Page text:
I’ve just finished the day thinking about randomness. I’ve often thought and sometimes said that we deceive ourselves when we plan the minutiae of our lives, as though we’re really in control, and thus set ourselves up for disappointment and frustration.
So I began an atypical paragraph, a rare stream of consciousness late in my book, The Dying Fish.
Randomness really is important to me and I was thrilled earlier today to find a website (geomidpoint.com)
that allows me to generate random points on a map. Oh the possibilities for someone who’s life centers around maps, exploration and the unplanned! I can throw virtual darts at virtual maps to my heart’s content! I immediately tested it and popped up a set of coordinates for a point in the Ohio countryside that could only have been completely random. I’m going to visit some strange new places in the months ahead, I feel sure.
I’ve been able to generate random numbers for quite a while and I use this for several things including planning, or non-planning, my workouts. Nowadays, ideas such as “muscle confusion” have entered the popular lexicon and most athletes affirm the benefits of deviating from strict daily regimens. I never know when I wake up what I’m doing for a workout in the day ahead until I sit at the computer and pull up a set of numbers that correspond to particular exercises. I think that most people would find this too risky. I find that my training couldn’t be more well rounded.
Exercise is one example of the value of randomness but the applications and implications may be broader. Thinkers from Plato to Thoreau and beyond have noted how easily we fall into patterns in life, comfort zones that hold us back from experiencing life in all its fullness. Randomizing things, for me, is one way to break this subconscious adherence to familiarity. When I think of going somewhere new on the map, it’s easy to imagine what’s going to be waiting there for me, based on all I’ve seen before, but the truth is that the natural world is just too diverse and dynamic a place to know it all in advance. And if I could know it all, I’d never really need to leave home at all. The trees will be taller than a decade ago, the stream course may have shifted over the last couple of years, trout may be migrating through that weren’t last month and the light will change second-by-second as I focus with the camera.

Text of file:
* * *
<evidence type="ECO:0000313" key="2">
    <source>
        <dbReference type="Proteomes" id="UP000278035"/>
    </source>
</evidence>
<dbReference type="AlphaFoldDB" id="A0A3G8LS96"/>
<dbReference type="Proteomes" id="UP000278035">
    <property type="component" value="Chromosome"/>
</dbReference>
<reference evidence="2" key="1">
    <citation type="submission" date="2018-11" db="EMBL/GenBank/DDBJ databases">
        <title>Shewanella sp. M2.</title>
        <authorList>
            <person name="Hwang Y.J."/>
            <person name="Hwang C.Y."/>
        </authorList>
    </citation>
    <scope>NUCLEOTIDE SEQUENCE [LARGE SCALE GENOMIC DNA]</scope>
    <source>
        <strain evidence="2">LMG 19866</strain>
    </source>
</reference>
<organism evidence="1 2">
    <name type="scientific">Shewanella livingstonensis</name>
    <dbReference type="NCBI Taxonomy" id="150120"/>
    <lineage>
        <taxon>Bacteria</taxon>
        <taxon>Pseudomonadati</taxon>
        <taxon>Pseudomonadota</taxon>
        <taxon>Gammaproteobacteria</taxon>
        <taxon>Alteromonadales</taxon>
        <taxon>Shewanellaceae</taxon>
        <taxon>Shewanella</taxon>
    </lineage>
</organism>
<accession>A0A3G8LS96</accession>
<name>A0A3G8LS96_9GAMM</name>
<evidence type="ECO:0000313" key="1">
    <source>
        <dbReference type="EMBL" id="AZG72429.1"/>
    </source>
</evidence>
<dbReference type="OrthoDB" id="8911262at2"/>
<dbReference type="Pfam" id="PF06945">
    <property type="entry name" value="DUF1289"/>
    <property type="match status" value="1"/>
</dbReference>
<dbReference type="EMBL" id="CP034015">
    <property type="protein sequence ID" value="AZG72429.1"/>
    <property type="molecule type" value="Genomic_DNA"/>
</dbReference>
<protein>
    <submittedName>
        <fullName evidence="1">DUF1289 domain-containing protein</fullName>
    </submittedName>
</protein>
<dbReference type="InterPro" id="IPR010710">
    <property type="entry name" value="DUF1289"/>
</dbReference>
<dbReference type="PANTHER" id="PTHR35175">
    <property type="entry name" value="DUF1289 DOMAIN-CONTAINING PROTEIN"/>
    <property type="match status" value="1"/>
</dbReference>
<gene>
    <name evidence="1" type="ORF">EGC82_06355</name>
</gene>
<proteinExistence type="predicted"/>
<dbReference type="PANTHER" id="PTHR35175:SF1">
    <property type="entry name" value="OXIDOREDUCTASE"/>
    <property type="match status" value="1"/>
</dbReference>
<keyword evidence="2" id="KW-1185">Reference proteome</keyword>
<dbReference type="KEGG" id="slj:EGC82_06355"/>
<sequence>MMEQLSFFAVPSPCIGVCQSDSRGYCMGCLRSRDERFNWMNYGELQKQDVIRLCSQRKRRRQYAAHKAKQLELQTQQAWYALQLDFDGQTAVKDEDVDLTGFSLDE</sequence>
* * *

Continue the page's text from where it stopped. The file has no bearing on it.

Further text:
How many of us complain of the redundancy of the commute, the job and our favorite recreations and places to eat? How many of us follow the same well-trod paths of our friends and neighbors when we vacation as though the things they experience and value will be the same for us? Why not throw in a little randomness this year and fill your backpack with less certainty, more Stoic optimism, and an open mind?